By Lina Mernissi
By Lina Mernissi
Ifrane – Amnesty International launched a petition in solidarity with the Common-Law prisoners Oussama Housne and Wafae Charaf, both convicted and sentenced, separately by the Casablanca Court of First Instance and the Tangier Court of First Instance, for “providing false accusations, slander and public defamation actions against a public institution.”
Amnesty International’s justification for their demand, pertaining to the release of the aforementioned arrestees, is based on the assertion that they “were arrested for expressing their views.” This is a displaced argument that demonstrates the lack of distinction between freedom of expression, guaranteed by law, and committing a crime through verbal or written statements, punishable by law, such as: advocating terrorism, defamation and slanderous statements. Based on this misguided rationale we should then legitimize the act of anyone advocating terrorism and construe such acts as legal, rather than a violation of the law? In other words, can we invoke freedom of expression when we glorify terrorism or when damaging the reputation of individuals or legal entities?
Oussama Housne did not express an opinion or position on a particular issue, rather he claimed, via the Internet, that he was kidnapped and detained for several hours by unknown individuals, alluding to the fact that they are part of the security services. He further asserted that his affiliation with the February 20th Movement, was the reason for his abduction. This manufactured scenario is an obvious attack on Moroccan authorities.
Wafae Charaf also made similar claims based on a fabricated scenario. She stated that her involvement and participation in a protest founded on supporting workers in Tangiers led to her kidnapping by three individuals who drove a white truck similar to those utilized by law enforcement; highly alluding to the involvement of security services.
What Amnesty International ignores or pretends to ignore is that the Moroccan security services are the instigators of the complaint to the Prosecutor General, requesting an investigation into the statements of both Oussama Housne and Wafae Charaf; to either prosecute the alleged kidnappers, if the facts prove true, or to prosecute the plaintiffs if their purpose is none other than to undermine Morocco’s image and the credibility of the institutions responsible for law enforcement.
The results of the conducted investigation, supported by modern investigative techniques, revealed that at the time of Oussama Housne’s alleged kidnapping he was sitting in a coffee shop, freely using his cell-phone through which he made and received phone calls. The investigation further revealed, via testimonies, recordings and written statements, that it was Wafae Charaf who informed her family members of her alleged abduction scenario, to tarnish Morocco’s image at the international level.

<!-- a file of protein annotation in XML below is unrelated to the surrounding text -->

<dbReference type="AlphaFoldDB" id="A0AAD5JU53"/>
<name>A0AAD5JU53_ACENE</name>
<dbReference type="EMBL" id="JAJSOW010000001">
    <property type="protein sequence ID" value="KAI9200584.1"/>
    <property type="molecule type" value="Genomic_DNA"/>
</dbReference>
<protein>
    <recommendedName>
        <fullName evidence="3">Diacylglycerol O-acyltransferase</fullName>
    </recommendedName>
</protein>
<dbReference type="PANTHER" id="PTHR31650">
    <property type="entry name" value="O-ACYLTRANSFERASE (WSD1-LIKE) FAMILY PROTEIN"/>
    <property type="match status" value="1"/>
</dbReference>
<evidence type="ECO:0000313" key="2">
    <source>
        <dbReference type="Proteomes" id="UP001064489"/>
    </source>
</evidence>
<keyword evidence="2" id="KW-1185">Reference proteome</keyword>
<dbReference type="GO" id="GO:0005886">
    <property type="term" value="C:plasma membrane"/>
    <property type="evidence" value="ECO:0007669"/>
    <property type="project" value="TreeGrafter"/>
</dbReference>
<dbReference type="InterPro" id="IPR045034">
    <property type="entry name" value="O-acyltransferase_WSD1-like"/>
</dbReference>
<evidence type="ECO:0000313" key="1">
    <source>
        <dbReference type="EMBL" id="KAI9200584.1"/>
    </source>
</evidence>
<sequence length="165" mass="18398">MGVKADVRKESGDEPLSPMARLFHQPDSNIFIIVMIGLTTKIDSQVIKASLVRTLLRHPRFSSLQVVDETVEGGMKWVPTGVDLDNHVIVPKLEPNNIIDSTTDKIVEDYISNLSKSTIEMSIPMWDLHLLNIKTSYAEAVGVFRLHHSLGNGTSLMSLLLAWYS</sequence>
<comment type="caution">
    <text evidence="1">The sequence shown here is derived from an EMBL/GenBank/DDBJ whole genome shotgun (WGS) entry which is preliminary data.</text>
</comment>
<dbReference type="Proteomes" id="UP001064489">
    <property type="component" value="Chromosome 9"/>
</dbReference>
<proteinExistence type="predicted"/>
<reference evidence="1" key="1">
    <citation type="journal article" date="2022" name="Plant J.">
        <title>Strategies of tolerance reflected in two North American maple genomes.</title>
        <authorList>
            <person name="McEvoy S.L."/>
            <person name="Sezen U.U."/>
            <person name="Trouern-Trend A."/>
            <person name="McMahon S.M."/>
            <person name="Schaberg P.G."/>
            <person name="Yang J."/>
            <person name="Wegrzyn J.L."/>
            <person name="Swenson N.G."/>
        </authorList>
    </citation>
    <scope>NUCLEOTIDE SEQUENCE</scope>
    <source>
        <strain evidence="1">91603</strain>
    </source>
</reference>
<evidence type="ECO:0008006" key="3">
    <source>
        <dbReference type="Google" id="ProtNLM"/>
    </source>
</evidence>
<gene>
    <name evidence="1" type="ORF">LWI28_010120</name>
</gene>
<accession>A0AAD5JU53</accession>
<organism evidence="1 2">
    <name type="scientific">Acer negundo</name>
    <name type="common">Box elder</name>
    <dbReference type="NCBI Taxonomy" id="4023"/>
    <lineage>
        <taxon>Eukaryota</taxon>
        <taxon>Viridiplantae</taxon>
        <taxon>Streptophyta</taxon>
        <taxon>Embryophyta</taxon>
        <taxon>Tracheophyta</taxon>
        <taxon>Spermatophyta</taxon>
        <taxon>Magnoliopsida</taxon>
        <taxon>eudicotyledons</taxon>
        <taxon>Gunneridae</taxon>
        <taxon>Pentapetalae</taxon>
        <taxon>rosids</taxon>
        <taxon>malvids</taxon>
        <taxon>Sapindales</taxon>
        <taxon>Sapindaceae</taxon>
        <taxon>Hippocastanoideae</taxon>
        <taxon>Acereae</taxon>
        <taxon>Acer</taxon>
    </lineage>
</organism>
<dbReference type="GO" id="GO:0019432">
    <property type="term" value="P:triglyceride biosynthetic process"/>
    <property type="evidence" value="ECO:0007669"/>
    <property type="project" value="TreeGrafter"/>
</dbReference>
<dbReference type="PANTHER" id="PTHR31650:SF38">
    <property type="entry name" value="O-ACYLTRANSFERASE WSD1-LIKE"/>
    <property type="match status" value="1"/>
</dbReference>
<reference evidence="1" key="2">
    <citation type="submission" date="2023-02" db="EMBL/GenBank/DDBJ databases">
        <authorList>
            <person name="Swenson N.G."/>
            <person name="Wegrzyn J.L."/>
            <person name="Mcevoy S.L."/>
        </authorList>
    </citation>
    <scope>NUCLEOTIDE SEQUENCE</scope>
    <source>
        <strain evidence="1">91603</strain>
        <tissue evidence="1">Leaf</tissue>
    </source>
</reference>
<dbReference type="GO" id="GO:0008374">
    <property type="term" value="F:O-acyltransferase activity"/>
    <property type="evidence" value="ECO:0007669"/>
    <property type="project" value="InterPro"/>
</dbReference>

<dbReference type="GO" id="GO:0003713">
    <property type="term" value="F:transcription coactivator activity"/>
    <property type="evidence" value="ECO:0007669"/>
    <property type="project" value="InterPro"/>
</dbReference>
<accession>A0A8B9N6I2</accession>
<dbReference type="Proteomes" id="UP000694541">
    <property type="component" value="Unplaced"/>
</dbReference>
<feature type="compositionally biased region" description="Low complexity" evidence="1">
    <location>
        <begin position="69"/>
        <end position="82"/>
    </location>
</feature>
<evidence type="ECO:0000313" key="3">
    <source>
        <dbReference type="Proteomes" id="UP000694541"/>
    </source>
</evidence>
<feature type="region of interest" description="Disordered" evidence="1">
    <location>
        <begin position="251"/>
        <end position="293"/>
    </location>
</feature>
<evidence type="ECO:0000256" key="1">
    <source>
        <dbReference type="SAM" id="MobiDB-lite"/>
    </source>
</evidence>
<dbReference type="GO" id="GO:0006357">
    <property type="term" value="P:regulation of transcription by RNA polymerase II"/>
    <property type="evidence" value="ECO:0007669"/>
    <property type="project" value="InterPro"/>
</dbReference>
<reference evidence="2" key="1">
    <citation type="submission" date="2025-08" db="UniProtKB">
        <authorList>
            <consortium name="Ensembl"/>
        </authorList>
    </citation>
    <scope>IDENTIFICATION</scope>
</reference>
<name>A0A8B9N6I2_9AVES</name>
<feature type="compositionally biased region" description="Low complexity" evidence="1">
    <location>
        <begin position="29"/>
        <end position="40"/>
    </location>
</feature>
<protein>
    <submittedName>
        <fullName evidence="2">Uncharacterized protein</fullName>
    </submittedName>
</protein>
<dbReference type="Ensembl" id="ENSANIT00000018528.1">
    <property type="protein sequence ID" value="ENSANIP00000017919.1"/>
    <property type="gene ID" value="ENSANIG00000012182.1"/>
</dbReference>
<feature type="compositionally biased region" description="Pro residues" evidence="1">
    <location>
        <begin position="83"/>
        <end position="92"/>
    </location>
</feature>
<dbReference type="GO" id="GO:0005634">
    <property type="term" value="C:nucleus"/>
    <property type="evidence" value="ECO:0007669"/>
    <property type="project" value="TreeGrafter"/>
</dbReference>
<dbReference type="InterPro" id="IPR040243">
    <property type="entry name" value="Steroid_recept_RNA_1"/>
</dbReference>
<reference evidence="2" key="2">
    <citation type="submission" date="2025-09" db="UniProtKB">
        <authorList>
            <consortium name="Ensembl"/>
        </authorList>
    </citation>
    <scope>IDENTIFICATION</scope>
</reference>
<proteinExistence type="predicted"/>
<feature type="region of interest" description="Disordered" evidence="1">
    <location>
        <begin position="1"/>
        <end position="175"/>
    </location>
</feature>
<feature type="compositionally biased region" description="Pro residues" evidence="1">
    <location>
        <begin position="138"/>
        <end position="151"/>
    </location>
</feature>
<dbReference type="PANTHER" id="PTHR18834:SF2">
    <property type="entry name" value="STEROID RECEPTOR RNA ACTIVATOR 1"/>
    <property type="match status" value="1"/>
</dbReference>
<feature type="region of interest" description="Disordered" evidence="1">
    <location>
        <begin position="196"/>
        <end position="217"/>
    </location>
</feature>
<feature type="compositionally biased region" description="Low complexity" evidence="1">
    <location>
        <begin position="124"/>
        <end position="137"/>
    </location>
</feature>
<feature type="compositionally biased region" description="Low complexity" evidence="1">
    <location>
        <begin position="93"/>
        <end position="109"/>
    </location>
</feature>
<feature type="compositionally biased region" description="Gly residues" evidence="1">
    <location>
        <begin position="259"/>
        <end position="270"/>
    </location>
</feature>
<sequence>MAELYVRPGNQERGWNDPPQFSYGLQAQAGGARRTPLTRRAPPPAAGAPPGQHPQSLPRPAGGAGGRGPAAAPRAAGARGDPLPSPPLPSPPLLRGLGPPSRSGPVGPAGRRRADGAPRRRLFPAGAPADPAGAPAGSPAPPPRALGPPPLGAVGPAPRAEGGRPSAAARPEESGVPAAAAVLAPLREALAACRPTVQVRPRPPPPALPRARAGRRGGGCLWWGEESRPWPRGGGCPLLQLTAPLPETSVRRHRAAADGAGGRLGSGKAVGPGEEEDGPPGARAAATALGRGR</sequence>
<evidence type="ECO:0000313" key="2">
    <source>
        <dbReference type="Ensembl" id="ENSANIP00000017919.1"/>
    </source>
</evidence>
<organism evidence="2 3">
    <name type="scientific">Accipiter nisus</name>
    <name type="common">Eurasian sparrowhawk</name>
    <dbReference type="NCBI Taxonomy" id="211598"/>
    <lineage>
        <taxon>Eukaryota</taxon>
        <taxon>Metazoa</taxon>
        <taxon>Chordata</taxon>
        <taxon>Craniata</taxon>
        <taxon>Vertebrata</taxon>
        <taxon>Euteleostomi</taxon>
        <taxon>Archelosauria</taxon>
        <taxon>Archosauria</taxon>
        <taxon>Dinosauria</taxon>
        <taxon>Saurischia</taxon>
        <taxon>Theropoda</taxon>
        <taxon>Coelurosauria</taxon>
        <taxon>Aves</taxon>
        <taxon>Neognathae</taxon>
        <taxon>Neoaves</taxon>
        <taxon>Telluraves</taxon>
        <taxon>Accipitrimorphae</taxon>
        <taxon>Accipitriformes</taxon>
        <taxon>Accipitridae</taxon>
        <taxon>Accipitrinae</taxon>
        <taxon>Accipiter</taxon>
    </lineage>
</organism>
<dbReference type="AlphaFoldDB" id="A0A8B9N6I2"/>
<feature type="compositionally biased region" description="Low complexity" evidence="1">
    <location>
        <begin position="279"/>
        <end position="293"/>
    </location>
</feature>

On the other hand, the petition launched by Amnesty International is merely a tactic devoted to putting pressure on judicial authorities, since they took interest in the case report of Oussama Housne prior to his appearance before the Court of Appeal scheduled on March 10, 2015. This methodology, or better yet malevolence tactic, is inconsistent with the missions of non-governmental and civil society organizations, who must refrain from any influence that could impact the competent judicial authorities.
Amnesty International should also be criticized for having erroneously interpreted Article 21 of the Optional Protocol to the Convention against Torture and Other Cruel, Inhuman or Degrading Treatment or Punishment, claiming that the Article prohibits Moroccan authorities from pursuing any person claiming to have been tortured, even when the accusation is not true. This led to interpretation attempts to depict Morocco as a nation-state that does not abide by its international commitments.
Article 21 of the Optional Protocol to the Convention against Torture and Other Cruel, Inhuman or Degrading Treatment or Punishment, notes that “No authority or official shall order, apply, permit or tolerate any sanction against any person or organization for having communicated to the national preventive mechanism any information, whether true or false, and no such person or organization shall be otherwise prejudiced in any way”.
This article states that any statement or allegation of torture must be addressed to the national preventive mechanisms against torture, as defined through the Optional Protocol to the Convention against Torture, and not circulated on the Internet or via any other social network. This information, as referenced by the Optional Protocol must be confidential, as stated in the second paragraph of Article 21, and should not be utilized as a tool or tactic of defamation against Morocco.
Overall and with specific reference to the case at hand, it appears that Amnesty International is using its legal and illegal arsenal against Morocco. What is important for this organization is to convey a false image of the Kingdom, even when it involves a contradiction of fabricated scenarios.
The views expressed in this article are the author’s own and do not necessarily reflect Morocco World News’ editorial policy